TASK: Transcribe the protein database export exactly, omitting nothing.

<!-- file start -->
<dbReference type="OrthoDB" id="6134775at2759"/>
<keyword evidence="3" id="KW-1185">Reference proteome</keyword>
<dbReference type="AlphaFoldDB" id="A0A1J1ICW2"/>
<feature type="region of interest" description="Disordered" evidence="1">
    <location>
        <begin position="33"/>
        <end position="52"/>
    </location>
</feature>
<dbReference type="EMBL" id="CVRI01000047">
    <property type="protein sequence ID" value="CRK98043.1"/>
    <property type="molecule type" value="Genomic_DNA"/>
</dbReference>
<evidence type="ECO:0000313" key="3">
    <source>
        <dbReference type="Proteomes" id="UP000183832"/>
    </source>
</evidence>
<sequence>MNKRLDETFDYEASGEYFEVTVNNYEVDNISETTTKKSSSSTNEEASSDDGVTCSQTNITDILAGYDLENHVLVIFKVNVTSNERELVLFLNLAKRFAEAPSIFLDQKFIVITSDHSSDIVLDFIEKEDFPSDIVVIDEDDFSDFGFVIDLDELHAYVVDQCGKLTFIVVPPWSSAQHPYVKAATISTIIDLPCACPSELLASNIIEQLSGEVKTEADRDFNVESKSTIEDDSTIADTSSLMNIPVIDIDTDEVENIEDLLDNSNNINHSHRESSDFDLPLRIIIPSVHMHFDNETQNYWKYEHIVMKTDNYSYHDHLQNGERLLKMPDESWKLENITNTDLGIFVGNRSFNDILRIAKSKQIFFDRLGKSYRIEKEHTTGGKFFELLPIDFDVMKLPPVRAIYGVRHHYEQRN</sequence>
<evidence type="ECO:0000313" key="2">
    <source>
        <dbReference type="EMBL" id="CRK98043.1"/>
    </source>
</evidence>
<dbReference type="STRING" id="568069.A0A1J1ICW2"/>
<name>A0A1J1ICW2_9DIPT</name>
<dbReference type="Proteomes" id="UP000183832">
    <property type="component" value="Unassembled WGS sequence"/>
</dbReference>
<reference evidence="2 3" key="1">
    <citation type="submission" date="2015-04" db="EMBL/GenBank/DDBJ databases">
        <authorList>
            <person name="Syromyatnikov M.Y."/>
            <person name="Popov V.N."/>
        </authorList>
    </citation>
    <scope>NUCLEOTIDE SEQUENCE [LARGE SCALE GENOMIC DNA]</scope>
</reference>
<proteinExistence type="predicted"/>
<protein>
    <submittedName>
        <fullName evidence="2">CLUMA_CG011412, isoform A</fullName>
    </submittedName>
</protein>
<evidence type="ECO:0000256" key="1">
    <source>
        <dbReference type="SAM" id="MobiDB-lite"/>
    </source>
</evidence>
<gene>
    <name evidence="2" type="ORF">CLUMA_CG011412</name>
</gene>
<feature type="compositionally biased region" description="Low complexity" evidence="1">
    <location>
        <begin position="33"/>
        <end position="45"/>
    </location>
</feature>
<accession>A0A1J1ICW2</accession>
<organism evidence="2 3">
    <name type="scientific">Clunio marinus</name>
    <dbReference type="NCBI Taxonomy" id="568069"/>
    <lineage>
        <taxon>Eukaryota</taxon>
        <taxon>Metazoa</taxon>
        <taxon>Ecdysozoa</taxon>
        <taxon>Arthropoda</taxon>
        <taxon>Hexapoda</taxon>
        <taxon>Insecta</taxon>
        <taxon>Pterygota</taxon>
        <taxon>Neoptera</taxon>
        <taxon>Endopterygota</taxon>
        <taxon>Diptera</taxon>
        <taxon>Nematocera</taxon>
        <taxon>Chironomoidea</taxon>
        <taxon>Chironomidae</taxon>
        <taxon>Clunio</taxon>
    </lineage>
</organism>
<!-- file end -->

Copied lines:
<dbReference type="OrthoDB" id="6134775at2759"/>
<keyword evidence="3" id="KW-1185">Reference proteome</keyword>
<dbReference type="AlphaFoldDB" id="A0A1J1ICW2"/>
<feature type="region of interest" description="Disordered" evidence="1">
    <location>
        <begin position="33"/>
        <end position="52"/>
    </location>
</feature>
<dbReference type="EMBL" id="CVRI01000047">
    <property type="protein sequence ID" value="CRK98043.1"/>
    <property type="molecule type" value="Genomic_DNA"/>
</dbReference>
<evidence type="ECO:0000313" key="3">
    <source>
        <dbReference type="Proteomes" id="UP000183832"/>
    </source>
</evidence>
<sequence>MNKRLDETFDYEASGEYFEVTVNNYEVDNISETTTKKSSSSTNEEASSDDGVTCSQTNITDILAGYDLENHVLVIFKVNVTSNERELVLFLNLAKRFAEAPSIFLDQKFIVITSDHSSDIVLDFIEKEDFPSDIVVIDEDDFSDFGFVIDLDELHAYVVDQCGKLTFIVVPPWSSAQHPYVKAATISTIIDLPCACPSELLASNIIEQLSGEVKTEADRDFNVESKSTIEDDSTIADTSSLMNIPVIDIDTDEVENIEDLLDNSNNINHSHRESSDFDLPLRIIIPSVHMHFDNETQNYWKYEHIVMKTDNYSYHDHLQNGERLLKMPDESWKLENITNTDLGIFVGNRSFNDILRIAKSKQIFFDRLGKSYRIEKEHTTGGKFFELLPIDFDVMKLPPVRAIYGVRHHYEQRN</sequence>
<evidence type="ECO:0000313" key="2">
    <source>
        <dbReference type="EMBL" id="CRK98043.1"/>
    </source>
</evidence>
<dbReference type="STRING" id="568069.A0A1J1ICW2"/>
<name>A0A1J1ICW2_9DIPT</name>
<dbReference type="Proteomes" id="UP000183832">
    <property type="component" value="Unassembled WGS sequence"/>
</dbReference>
<reference evidence="2 3" key="1">
    <citation type="submission" date="2015-04" db="EMBL/GenBank/DDBJ databases">
        <authorList>
            <person name="Syromyatnikov M.Y."/>
            <person name="Popov V.N."/>
        </authorList>
    </citation>
    <scope>NUCLEOTIDE SEQUENCE [LARGE SCALE GENOMIC DNA]</scope>
</reference>
<proteinExistence type="predicted"/>
<protein>
    <submittedName>
        <fullName evidence="2">CLUMA_CG011412, isoform A</fullName>
    </submittedName>
</protein>
<evidence type="ECO:0000256" key="1">
    <source>
        <dbReference type="SAM" id="MobiDB-lite"/>
    </source>
</evidence>
<gene>
    <name evidence="2" type="ORF">CLUMA_CG011412</name>
</gene>
<feature type="compositionally biased region" description="Low complexity" evidence="1">
    <location>
        <begin position="33"/>
        <end position="45"/>
    </location>
</feature>
<accession>A0A1J1ICW2</accession>
<organism evidence="2 3">
    <name type="scientific">Clunio marinus</name>
    <dbReference type="NCBI Taxonomy" id="568069"/>
    <lineage>
        <taxon>Eukaryota</taxon>
        <taxon>Metazoa</taxon>
        <taxon>Ecdysozoa</taxon>
        <taxon>Arthropoda</taxon>
        <taxon>Hexapoda</taxon>
        <taxon>Insecta</taxon>
        <taxon>Pterygota</taxon>
        <taxon>Neoptera</taxon>
        <taxon>Endopterygota</taxon>
        <taxon>Diptera</taxon>
        <taxon>Nematocera</taxon>
        <taxon>Chironomoidea</taxon>
        <taxon>Chironomidae</taxon>
        <taxon>Clunio</taxon>
    </lineage>
</organism>